Space-themed tourism takes off in Gobi Desert

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This photo taken on Dec. 14, 2023 shows a view of snow-covered Mars Base 1, a simulated Martian habitat, in Jinchang, northwest China's Gansu Province. [Photo/Xinhua]

The remote and expansive Gobi Desert in northwest China is increasingly accessible to the public, thanks to the emergence of space-themed tourism, which has opened up new frontiers for adventurous travelers.

The rocky expanse has been adorned with several white capsule-shaped structures, surrounded by gleaming solar panels and distinctive "craters" of varying sizes.

This is Mars Base 1, a simulated Martian habitat located in the city of Jinchang, Gansu Province, one of China's pivotal regions for nickel, a hard silver-white metal widely used in aerospace technology.

Resembling the Martian surface, this eroded desert landscape once served as a testing ground for Chinese scientists to evaluate various space exploration robots, including lunar rovers, Mars probes and manned spacecraft.

This photo taken on Nov. 24, 2023 shows a view of Mars Base 1, a simulated Martian habitat, in Jinchang, northwest China's Gansu Province. [Photo/Xinhua]

Now it is becoming popular among tourists too. The Chinese public's engagement in and fascination with space-related cultural activities have been on the rise in recent years, boosted by a series of space-faring achievements. After the launch of Mars probe Tianwen-1 in 2020, similar Mars simulation bases sprouted across the northwestern region, allowing visitors, particularly school-going children, to experience a slice of life on the red planet.

Participants are tasked with hiking through desert areas, searching for water resources, and pretending to be taikonauts facing life-threatening challenges. Mars-related science courses are also provided to young visitors.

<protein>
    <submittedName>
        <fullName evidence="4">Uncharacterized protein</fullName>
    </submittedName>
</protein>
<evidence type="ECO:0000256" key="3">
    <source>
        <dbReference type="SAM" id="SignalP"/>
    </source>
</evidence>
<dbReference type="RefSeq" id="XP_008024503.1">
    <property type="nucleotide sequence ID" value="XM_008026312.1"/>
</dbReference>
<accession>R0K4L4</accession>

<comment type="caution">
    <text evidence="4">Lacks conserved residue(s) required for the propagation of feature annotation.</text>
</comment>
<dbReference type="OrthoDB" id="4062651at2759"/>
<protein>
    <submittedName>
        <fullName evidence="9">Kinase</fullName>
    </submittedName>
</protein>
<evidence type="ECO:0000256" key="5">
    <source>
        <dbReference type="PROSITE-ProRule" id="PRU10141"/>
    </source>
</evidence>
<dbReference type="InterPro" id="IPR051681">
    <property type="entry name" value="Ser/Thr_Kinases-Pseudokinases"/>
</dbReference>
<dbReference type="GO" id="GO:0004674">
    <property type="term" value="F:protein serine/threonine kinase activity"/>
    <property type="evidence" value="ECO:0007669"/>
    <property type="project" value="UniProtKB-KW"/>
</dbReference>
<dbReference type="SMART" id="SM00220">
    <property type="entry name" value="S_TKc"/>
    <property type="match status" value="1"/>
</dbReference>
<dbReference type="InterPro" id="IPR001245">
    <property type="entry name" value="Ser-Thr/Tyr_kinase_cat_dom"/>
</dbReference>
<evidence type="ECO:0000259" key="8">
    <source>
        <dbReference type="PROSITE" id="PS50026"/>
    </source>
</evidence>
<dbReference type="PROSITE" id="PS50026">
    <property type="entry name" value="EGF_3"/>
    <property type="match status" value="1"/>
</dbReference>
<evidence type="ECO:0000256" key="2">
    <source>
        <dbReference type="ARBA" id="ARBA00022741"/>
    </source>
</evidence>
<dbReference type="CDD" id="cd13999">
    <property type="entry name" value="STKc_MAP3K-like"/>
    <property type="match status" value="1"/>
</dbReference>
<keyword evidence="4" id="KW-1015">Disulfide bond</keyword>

Some see money-making opportunities in this passion for space, aiming to transform these desert facilities into tourist resorts. They have built space-themed hotels and restaurants, offering sleeping capsules that can accommodate up to nearly 200 people. Photos of visitors donning space suits at the base have attracted widespread media coverage.

The space-themed tourism market is substantial, as indicated by a report published by Qyer, a leading tourism website in China. It highlighted that individuals born in the 1990s and 2000s constitute over 60 percent of the overall space tourism population.

In 2023, over 80,000 visitors visited Mars Base 1. Li Fei, the head of the company's business operations, said that student groups, space enthusiasts and family tours were the primary customer segments.

A Long March-2C carrier rocket carrying a test satellite for satellite internet technologies blasts off from the Jiuquan Satellite Launch Center in northwest China on Dec. 30, 2023. [Photo/Xinhua]

In early December, 500 km away from the Mars base, 26-year-old tour guide Yang Xiaoling and her colleagues took a group of 300 students on a memorable visit. Their destination was Dongfeng Space City, also known as the Jiuquan Satellite Launch Center.